also, are tachyons likely to be real? apparantly they have a lower speed limit of C and possibly no upper limit.[/quote']

Yes there are arguments, but the validity of them varies widely. The ones I've seen that insist on instantaneous gravity have serious flaws.

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I've always wondered myself if there is a "speed of gravity" and just how fast is it if there is. Then again I continue to run into people that insist that the speed of light is some natural speed limit even though they cannot actually prove their claim.

To add to Atheist's example: I accelerate an electron, but even giving it more and more energy, the speed it attains follows the special relativity formula, asymptotic to c. More confidence that relativity is correct, and that c is a limiting speed.

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I´ve always wondered what people mean when they are talking about "speed of gravity".

Whether there are retardation effects as in electromagnetic interactions. There aren't but AFAIK it's because gravity is a different type of interaction, so not having behavior analogous to EM interactions doesn't mean what some people claim it does.

e.g. if the sun were to suddenly disappear, how fast would we notice it, from the loss of light and loss of gravity? Where does the sun appear to be, from a standpoint of the direction of the light travel and the direction of gravity's pull? They apparently differ.

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That contact point moves up and down the blades when you open or close the scissors, and it moves much much faster than the blades themselves because it has to travel along the whole length of the blades in the time it takes to close or open the scissors. A pair of 300 km long scissors, that are only opened 1 m, the scissor blades move 1 m to close, but the contact point moves 300 km in the same time. If you closed those blades very very fast, and also made the blades much much longer, then the contact point can travel along the length of the blades faster than C without any problem.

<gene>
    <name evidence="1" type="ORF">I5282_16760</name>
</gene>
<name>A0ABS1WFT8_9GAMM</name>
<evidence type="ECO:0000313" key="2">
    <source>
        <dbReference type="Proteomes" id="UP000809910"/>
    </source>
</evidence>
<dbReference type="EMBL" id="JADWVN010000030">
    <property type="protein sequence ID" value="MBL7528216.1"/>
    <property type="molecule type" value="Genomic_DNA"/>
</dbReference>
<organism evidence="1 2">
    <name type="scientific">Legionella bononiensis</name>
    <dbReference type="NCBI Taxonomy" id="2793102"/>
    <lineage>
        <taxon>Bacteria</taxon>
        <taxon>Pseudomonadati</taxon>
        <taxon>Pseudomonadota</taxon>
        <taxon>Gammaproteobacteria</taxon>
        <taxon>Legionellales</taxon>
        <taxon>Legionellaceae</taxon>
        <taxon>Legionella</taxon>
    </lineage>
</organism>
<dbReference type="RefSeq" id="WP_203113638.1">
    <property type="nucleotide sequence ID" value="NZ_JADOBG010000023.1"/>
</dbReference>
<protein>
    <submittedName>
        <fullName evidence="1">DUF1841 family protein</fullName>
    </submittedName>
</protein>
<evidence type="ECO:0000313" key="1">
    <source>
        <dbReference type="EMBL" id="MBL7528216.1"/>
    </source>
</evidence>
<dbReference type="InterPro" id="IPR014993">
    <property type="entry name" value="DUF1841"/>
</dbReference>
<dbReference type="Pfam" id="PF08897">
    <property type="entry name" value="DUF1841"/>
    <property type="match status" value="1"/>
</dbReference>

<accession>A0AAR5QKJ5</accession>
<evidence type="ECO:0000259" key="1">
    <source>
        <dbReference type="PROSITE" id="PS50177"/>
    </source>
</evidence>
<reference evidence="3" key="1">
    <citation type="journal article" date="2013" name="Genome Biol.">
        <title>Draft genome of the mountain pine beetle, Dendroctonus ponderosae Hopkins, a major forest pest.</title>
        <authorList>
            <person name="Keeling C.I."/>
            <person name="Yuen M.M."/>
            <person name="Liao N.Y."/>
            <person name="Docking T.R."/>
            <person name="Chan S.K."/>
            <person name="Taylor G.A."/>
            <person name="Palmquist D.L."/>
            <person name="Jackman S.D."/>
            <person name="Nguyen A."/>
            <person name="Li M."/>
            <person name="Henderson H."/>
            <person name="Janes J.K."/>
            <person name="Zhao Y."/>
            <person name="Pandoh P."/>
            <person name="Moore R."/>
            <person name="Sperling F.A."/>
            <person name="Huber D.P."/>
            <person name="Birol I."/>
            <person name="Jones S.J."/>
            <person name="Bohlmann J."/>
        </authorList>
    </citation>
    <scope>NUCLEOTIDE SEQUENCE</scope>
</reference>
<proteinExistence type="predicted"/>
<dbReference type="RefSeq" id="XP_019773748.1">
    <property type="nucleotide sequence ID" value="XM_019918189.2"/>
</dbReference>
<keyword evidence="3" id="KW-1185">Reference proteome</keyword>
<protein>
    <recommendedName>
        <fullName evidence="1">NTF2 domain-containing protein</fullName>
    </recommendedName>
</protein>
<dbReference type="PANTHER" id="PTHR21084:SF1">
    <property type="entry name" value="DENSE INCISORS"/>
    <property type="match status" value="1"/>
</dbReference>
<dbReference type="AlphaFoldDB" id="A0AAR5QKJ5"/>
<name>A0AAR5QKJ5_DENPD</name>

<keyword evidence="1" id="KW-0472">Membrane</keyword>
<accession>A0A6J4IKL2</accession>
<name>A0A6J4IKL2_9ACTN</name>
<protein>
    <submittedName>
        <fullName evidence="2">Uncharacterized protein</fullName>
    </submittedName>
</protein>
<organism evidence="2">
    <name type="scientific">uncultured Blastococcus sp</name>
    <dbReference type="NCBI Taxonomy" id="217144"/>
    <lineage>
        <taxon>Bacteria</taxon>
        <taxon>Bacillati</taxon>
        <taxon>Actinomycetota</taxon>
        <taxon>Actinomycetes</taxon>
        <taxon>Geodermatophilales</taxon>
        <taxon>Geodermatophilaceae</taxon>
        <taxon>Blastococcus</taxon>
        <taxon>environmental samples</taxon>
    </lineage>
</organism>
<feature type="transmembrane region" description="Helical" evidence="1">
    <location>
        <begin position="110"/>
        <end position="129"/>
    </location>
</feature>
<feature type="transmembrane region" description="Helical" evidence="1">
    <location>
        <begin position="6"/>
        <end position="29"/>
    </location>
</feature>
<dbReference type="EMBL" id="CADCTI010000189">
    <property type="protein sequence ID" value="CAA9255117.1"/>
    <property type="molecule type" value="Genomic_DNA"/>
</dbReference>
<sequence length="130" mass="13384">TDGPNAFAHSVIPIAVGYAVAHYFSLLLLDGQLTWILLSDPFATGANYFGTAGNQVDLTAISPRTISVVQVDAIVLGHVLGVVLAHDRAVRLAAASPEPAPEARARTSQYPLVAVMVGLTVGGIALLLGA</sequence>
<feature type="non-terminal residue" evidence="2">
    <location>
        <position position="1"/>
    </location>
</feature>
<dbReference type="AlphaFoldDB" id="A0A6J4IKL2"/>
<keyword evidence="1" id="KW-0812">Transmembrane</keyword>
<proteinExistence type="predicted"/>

Hi IMM, yes that is right. The contact point can travel along the length of the blades faster than C without any problem.

I believe swansont answered the question in post #19

The two blades need not be connected. As such' date=' there is no causal relationship between the position of two, so there is no limit to how fast the contact point (or apparent contact point) can move.

It's similar to a light beam from a source rotating at [math']\omega[/math]. The speed of the projected beam is $\omega r$, so if you are far enough away, this can exceed c. But there is no information contained there, and the photons do not have a causal relationship.

It is always possible for two (or a series of) unrelated events to be temporally separated by less than t = d/c

I believe he is saying that the contact point can move faster than c (as long as the scissors are closing steadily).

But if you try to send morse code by abruptly opening or closing in a jerky unpredictable fashion then the long blades will behave a bit like rubber. the information that you suddenly changed from closing to opening will not be able to ripple down the blade any faster than light. It is information that cannot travel at over the speedlimit.